A cocaine courier caught driving through Perth with a £24,000 stash of drugs was the “perfect patsy” for organised criminals, a court has heard.
Former bank worker Joseph Elvin agreed to transport the class A substance to pay off mounting debts to central belt gangsters.
The 49-year-old, from Clydebank, was pulled over by officers as he travelled through the Fair City in June 2019. Police recognised the Vauxhall Astra as a vehicle used by a known group of underworld criminals.
Outside McDiarmid Stadium, Elvin’s car was searched and two blocks of cocaine were found hidden inside the driver’s door.
Investigators found tell-tale text messages on two phones found inside the car, and Elvin’s DNA was detected on the packages.
Elvin appeared at Perth Sheriff Court on Tuesday, having previously admitted being concerned in the supply of the drug between June 3 and June 18, 2019.
He was jailed for 35 months, despite a plea from his solicitor Gail Campbell for a non-custodial sentence.
She told the court how her client’s life fell apart when he separated from his partner in 2014.
“Everything suddenly unravelled,” she said.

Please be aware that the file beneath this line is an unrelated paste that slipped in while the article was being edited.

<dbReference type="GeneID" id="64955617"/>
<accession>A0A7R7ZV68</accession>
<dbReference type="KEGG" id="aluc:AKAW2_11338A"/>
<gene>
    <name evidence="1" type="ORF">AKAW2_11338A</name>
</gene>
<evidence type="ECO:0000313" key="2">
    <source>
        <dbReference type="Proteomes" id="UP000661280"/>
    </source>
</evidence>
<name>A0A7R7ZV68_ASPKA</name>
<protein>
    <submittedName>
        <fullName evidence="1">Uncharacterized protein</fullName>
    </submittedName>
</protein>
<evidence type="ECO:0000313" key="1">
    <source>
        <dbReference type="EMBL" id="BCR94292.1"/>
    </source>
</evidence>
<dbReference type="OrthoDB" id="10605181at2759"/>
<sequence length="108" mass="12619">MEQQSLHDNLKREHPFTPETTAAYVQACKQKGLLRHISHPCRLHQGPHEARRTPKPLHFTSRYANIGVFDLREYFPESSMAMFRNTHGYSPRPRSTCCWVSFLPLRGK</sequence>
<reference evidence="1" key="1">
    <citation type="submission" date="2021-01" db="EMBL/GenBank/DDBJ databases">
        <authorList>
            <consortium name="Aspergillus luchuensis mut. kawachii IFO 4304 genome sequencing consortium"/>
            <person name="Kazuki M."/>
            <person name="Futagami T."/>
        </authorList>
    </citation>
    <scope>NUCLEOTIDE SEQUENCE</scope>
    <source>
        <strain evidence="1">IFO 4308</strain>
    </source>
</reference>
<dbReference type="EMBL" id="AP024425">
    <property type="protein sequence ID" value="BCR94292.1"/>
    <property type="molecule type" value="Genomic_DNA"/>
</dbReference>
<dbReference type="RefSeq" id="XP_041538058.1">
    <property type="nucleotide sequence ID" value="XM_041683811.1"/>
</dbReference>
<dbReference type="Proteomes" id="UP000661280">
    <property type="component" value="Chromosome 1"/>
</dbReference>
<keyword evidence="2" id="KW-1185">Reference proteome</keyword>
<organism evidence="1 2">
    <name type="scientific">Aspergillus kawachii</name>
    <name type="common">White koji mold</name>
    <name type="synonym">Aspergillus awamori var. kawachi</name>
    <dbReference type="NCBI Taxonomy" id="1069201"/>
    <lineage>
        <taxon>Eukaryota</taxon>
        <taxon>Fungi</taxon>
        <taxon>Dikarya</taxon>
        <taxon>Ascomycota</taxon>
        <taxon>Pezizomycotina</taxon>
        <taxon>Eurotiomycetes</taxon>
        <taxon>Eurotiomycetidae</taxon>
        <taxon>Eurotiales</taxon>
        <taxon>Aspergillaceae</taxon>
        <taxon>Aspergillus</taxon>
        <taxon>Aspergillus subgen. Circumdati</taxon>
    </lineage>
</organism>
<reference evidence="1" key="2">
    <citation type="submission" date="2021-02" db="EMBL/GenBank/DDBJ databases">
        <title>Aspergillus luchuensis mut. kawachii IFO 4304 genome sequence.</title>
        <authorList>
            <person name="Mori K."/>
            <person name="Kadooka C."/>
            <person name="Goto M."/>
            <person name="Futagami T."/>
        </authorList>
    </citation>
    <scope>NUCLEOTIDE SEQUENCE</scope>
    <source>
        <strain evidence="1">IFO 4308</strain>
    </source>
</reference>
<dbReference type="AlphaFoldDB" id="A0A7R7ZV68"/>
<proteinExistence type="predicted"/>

“For the first time in his life, he started to use illicit drugs,” said Ms Campbell. “And that brought him into contact with people he would have otherwise have never met.
“The more contact he had, the more people he met further up the chain and he became open to abuse.
“He was, to a certain extent, exploited. He was the perfect patsy, in that he was vulnerable with rising drug debts.”
Elvin was told he could pay off the money owed by delivering drugs. “It was put to him as a business proposition,” she said.
“He was genuinely fearful for his safety. He put himself at the wheel, and became a cog in the system.”
Scourge on society
Sheriff William Wood told Elvin that custody was the only option.
“I have sympathy with the fact that you come before the court at your age as a first offender, and that there was a catastrophic downturn in your life,” he said.
“But you have been concerned in the supply of class A drugs. My sympathy can only go so far.
“Drugs are a scourge on society, they wreck lives, wreck families and they can lead to the exploitation of children.”
The court heard that the two blocks of cocaine, found hidden under the electric window button, had a “maximum potential illicit value” of between £12,000 and £24,000, if sub-divided into single gram deals.
Elvin had initially denied all knowledge of the drugs, despite his DNA being on them.